Non-hierarchical sparse attention Transformer-based models, such as Longformer and Big Bird, are popular approaches to working with long documents. There are clear benefits to these approaches compared to the original Transformer in terms of efficiency, but Hierarchical Attention Transformer (HAT) models are a vastly understudied alternative. We develop and release fully pre-trained HAT models that use segment-wise followed by cross-segment encoders and compare them with Longformer models and partially pre-trained HATs. In several long document downstream classification tasks, our best HAT model outperforms equally-sized Longformer models while using 10-20% less GPU memory and processing documents 40-45% faster. In a series of ablation studies, we find that HATs perform best with cross-segment contextualization throughout the model than alternative configurations that implement either early or late cross-segment contextualization. Our code is on GitHub: https://github.com/coastalcph/hierarchical-transformers.
We study the effect of seven data augmentation (da) methods in factoid question answering, focusing on the biomedical domain, where obtaining training instances is particularly difficult. We experiment with data from the BioASQ challenge, which we augment with training instances obtained from an artificial biomedical machine reading comprehension dataset, or via back-translation, information retrieval, word substitution based on word2vec embeddings, or masked language modeling, question generation, or extending the given passage with additional context. We show that da can lead to very significant performance gains, even when using large pre-trained Transformers, contributing to a broader discussion of if/when da benefits large pre-trained models. One of the simplest da methods, word2vec-based word substitution, performed best and is recommended. We release our artificial training instances and code.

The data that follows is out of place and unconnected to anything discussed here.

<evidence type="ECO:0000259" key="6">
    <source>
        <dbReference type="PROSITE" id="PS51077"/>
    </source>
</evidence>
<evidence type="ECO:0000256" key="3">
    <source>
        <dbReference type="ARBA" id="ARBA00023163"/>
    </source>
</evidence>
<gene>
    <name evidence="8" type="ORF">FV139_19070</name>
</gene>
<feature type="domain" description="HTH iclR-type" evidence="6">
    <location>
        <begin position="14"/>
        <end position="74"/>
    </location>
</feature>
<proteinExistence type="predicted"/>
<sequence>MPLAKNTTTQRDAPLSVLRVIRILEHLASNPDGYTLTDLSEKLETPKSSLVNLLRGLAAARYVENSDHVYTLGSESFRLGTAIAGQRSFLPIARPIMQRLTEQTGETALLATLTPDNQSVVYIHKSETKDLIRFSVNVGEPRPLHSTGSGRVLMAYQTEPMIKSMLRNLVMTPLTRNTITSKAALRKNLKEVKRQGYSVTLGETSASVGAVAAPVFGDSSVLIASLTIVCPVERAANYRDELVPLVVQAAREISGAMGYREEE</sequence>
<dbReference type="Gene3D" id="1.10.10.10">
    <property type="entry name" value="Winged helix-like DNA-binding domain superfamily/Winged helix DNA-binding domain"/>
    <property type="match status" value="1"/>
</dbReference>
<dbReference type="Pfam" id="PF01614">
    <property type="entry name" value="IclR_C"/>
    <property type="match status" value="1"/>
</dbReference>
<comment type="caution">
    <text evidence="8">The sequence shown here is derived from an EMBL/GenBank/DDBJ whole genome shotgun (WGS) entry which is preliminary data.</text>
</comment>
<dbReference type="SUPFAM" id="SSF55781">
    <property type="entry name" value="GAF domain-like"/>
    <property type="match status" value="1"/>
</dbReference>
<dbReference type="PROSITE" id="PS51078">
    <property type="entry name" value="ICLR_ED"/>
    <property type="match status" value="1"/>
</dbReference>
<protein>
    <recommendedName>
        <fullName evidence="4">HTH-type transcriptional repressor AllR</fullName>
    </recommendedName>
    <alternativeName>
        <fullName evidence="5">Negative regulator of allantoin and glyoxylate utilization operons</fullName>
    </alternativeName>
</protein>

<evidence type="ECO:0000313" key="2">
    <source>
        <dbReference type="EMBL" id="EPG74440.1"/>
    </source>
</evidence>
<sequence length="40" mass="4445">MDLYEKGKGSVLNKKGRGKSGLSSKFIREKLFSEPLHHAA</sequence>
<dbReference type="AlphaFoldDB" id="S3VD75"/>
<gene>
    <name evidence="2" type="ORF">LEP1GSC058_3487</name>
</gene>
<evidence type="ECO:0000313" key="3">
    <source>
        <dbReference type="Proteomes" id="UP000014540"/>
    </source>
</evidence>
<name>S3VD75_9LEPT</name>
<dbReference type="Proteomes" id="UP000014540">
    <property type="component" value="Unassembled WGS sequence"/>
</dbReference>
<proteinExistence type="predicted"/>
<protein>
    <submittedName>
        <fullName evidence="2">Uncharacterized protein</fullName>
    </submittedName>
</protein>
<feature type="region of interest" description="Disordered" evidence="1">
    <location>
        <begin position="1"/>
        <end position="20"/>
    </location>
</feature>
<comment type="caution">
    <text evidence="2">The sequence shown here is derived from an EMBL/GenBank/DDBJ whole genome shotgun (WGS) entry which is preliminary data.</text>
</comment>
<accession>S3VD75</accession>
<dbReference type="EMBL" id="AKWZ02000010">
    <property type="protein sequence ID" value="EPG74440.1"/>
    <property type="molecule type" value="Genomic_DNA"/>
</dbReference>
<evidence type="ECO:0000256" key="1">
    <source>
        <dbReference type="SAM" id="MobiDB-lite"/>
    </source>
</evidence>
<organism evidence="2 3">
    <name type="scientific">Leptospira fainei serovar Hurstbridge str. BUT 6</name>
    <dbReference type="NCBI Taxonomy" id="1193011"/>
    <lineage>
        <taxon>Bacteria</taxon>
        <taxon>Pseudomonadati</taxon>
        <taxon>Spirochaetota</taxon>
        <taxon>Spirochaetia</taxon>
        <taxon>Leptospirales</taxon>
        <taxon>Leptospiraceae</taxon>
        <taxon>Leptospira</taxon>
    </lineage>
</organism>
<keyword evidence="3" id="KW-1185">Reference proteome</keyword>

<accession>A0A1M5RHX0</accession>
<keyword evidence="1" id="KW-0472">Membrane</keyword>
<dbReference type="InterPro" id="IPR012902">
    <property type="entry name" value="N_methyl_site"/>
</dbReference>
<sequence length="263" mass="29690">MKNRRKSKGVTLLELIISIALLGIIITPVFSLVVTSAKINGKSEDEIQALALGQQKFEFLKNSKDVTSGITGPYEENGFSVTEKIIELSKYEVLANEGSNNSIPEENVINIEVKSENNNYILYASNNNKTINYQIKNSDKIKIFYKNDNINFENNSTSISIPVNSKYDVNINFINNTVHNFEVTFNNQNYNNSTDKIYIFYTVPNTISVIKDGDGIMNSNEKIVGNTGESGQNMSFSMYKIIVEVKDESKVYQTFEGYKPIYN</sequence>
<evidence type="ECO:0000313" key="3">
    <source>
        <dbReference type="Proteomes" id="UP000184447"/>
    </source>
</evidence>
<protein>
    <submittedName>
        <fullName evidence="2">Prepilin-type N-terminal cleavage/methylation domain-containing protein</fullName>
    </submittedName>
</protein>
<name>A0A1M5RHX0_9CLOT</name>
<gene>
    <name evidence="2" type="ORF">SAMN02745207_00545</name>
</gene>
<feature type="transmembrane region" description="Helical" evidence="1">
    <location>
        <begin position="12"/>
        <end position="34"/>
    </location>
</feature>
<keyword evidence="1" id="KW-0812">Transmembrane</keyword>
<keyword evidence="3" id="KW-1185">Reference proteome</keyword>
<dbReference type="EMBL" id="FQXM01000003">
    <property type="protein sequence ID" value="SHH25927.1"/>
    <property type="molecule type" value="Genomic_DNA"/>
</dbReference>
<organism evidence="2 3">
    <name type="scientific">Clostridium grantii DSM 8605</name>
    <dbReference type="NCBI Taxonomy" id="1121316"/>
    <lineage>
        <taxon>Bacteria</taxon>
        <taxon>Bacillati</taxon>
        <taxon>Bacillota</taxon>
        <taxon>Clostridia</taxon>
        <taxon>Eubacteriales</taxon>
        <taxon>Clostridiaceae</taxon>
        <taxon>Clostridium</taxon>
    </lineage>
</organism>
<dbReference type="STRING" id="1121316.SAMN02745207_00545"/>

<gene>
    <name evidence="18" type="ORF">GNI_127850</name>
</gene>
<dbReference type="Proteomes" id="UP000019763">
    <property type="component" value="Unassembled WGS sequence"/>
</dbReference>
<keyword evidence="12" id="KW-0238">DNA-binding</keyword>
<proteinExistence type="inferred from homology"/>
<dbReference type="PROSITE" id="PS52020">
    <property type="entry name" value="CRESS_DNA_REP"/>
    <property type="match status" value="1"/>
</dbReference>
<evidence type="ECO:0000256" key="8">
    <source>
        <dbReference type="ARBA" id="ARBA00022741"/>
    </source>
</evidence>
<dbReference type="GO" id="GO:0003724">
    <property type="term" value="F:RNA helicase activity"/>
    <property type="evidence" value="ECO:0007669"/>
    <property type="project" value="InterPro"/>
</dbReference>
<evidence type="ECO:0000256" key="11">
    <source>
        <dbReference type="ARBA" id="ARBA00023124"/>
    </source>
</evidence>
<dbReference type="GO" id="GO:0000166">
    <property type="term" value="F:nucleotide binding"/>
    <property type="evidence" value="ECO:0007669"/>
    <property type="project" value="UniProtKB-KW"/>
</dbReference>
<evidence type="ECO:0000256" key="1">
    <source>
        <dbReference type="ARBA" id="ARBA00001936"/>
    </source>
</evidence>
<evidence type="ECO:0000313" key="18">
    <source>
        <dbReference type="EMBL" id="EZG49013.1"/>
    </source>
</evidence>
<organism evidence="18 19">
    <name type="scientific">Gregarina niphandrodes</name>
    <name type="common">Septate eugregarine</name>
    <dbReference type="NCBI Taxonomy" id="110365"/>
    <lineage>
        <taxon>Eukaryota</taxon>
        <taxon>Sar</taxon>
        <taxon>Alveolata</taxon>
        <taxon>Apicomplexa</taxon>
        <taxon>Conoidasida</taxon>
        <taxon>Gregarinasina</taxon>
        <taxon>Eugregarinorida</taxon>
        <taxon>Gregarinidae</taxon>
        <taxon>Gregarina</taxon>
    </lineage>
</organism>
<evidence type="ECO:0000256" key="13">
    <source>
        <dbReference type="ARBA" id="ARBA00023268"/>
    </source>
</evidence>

Publicly traded companies are required to submit periodic reports with eXtensive Business Reporting Language (XBRL) word-level tags. Manually tagging the reports is tedious and costly. We, therefore, introduce XBRL tagging as a new entity extraction task for the financial domain and release FiNER-139, a dataset of 1.1M sentences with gold XBRL tags. Unlike typical entity extraction datasets, FiNER-139 uses a much larger label set of 139 entity types. Most annotated tokens are numeric, with the correct tag per token depending mostly on context, rather than the token itself. We show that subword fragmentation of numeric expressions harms BERT's performance, allowing word-level BILSTMs to perform better. To improve BERT's performance, we propose two simple and effective solutions that replace numeric expressions with pseudo-tokens reflecting original token shapes and numeric magnitudes. We also experiment with FIN-BERT, an existing BERT model for the financial domain, and release our own BERT (SEC-BERT), pre-trained on financial filings, which performs best. Through data and error analysis, we finally identify possible limitations to inspire future work on XBRL tagging.